Tenancy by the Entirety

(Nyack, New York)  I wanted to follow up on my prior blog post about “tenants by the entirety.”  As I pointed out in that post,

It is interesting to consider what other “ramifications” owning property as tenants by the entirety might have.   Given the “undivided” nature of the ownership relationship, a question about whether a creditor might be able to somehow “levy” against one spouses “share” of the real property might arise.   Generally, most commentators suggest that the undivided nature of the interest makes one spouse’s interest in the property indivisible, meaning that the creditor cannot force the partition of the tenancy by the entirety without the debt being against both tenants, or spouses.

In New York, when a married couple purchases real estate the interest that the married couple has in the property is called a tenancy by the entirety.  In that form of ownership, each party is said to have an undivided interest in the whole property.  It is as if the married couple is “one person” in the eyes of the law.  This type of ownership has certain benefits for the married couple.  One of those benefits is that when one spouse dies, the other spouse automatically becomes the owner of the entire interest in the real property.    So, in the above example, when one member of the married couple dies, the property would automatically pass to the surviving spouse.

This legal rule was discussed by the Judges of the Appellate Division, Second Department in a 2015 case.  The Judges stated, “Where property is held in a tenancy by the entirety, in which a husband and wife own real property as if they were one person, and one spouse dies, the surviving spouse takes the entire estate, not because of any right of survivorship, but because that spouse remains seized of the whole (Lacroix v Limogene, 132 AD3d 817, 818 [2nd Dept 2015] (NY App. Div. 2015) citing Matter of Violi, 65 NY2d 392, 395 [1985]).”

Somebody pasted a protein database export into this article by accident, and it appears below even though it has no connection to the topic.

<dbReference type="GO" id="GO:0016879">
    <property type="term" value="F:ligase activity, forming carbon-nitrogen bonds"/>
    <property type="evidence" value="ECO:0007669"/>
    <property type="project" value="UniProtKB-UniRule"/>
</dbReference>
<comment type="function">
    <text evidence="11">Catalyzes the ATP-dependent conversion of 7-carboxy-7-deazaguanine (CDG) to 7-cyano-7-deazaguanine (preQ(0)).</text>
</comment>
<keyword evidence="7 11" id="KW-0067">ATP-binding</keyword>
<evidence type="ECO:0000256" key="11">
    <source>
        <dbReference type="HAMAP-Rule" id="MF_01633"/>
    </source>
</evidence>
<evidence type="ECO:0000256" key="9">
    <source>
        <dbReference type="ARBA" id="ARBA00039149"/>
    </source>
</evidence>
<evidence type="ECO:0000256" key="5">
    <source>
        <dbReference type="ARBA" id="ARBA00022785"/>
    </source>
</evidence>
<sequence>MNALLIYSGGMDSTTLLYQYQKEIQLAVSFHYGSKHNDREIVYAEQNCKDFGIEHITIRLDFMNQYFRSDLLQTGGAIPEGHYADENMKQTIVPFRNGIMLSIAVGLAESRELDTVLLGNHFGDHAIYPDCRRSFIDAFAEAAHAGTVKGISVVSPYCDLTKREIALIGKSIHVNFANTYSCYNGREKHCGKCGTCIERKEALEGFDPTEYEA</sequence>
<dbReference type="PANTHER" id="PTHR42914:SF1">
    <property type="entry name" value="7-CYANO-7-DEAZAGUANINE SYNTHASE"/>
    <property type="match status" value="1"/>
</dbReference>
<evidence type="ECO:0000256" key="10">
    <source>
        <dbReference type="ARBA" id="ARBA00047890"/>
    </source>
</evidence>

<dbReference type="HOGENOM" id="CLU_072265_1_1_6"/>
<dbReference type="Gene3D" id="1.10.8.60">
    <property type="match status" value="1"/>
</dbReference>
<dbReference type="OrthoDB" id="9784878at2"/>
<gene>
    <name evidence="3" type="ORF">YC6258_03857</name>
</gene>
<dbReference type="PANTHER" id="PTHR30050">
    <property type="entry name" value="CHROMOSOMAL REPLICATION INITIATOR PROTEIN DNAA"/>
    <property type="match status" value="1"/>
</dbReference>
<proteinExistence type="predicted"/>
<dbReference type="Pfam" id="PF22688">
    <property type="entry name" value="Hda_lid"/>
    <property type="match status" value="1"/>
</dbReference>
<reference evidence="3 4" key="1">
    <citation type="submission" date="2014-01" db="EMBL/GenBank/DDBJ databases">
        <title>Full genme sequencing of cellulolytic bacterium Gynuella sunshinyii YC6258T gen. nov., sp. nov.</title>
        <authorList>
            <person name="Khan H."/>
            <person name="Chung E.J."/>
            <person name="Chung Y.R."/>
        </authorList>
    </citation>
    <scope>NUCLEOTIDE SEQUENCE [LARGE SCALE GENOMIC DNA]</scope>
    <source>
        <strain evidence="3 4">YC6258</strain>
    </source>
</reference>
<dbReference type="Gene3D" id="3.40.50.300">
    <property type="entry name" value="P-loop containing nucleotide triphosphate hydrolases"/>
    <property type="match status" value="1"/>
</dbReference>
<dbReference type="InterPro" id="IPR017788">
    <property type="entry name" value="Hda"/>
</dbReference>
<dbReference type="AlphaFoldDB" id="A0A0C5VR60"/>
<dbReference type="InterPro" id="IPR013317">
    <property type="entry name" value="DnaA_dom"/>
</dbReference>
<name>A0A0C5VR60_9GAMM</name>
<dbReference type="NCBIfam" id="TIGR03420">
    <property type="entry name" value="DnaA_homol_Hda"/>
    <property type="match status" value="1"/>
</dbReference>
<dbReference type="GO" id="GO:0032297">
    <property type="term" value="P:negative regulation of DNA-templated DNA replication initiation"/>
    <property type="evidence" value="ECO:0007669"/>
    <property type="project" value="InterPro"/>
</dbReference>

In the Limogene case, the Court reviewed tenancy by the entirety law when faced with an interesting issue.  Andre Limogene and Jeanne Limogene were a married couple.  In 1988, a third party transferred property by deed to “Andre Limogene and Jeanne Limogene, husband and wife.”   As such, this transfer created a tenancy by the entirety.  On January 29, 2013, Jeanne Limogene died.  Her will, dated January 23, 2012, stated “[i]n the event that [the subject property] is held as tenants in common, I give, bequeath, and devise all my interest in the real property … to my daughter Sherlly Lacroix.”

Andre Limogene, Jeanne’s husband, contracted to sell the property in September 2013.  At that point, Sherlly filed a legal action against him asking the lower court to declare that she is a 50% owner of the property. Ms. Lacroix contends that her mother made that provision in her will because her mother “had separated” from Mr. Limogene.  However,   Mr. and Mrs. Limogene had never obtained a judicial decree of separation or divorce.

The Appellate Court held that Ms. Lacroix was not a 50% owner of the property because Mr. Andre Limogene and Mrs. Jeanne Limogene were still legally married at the time of her death.  They did not take any legal action during their lives to terminate the tenancy by the entirety.   New York law is clear that the interest of the deceased spouse automatically transfers to the surviving spouse in a tenancy by the entirety.  Thus, Mr. Andre Limogene is the owner of a 100% interest in the property.

The Bottom Line-This case demonstrates the importance of hiring a competent New York attorney to assist you in understanding the intricacies of New York law. When you get married, purchase a home, have a child, separate from your spouse (without divorce) or experience another major life event, it is easy to focus on the exciting changes to your personal life.  However, it is important to note that these life changes also have legal implications.

Please contact us at Klose & Associates so we can protect your legal interests while you enjoy these life events.

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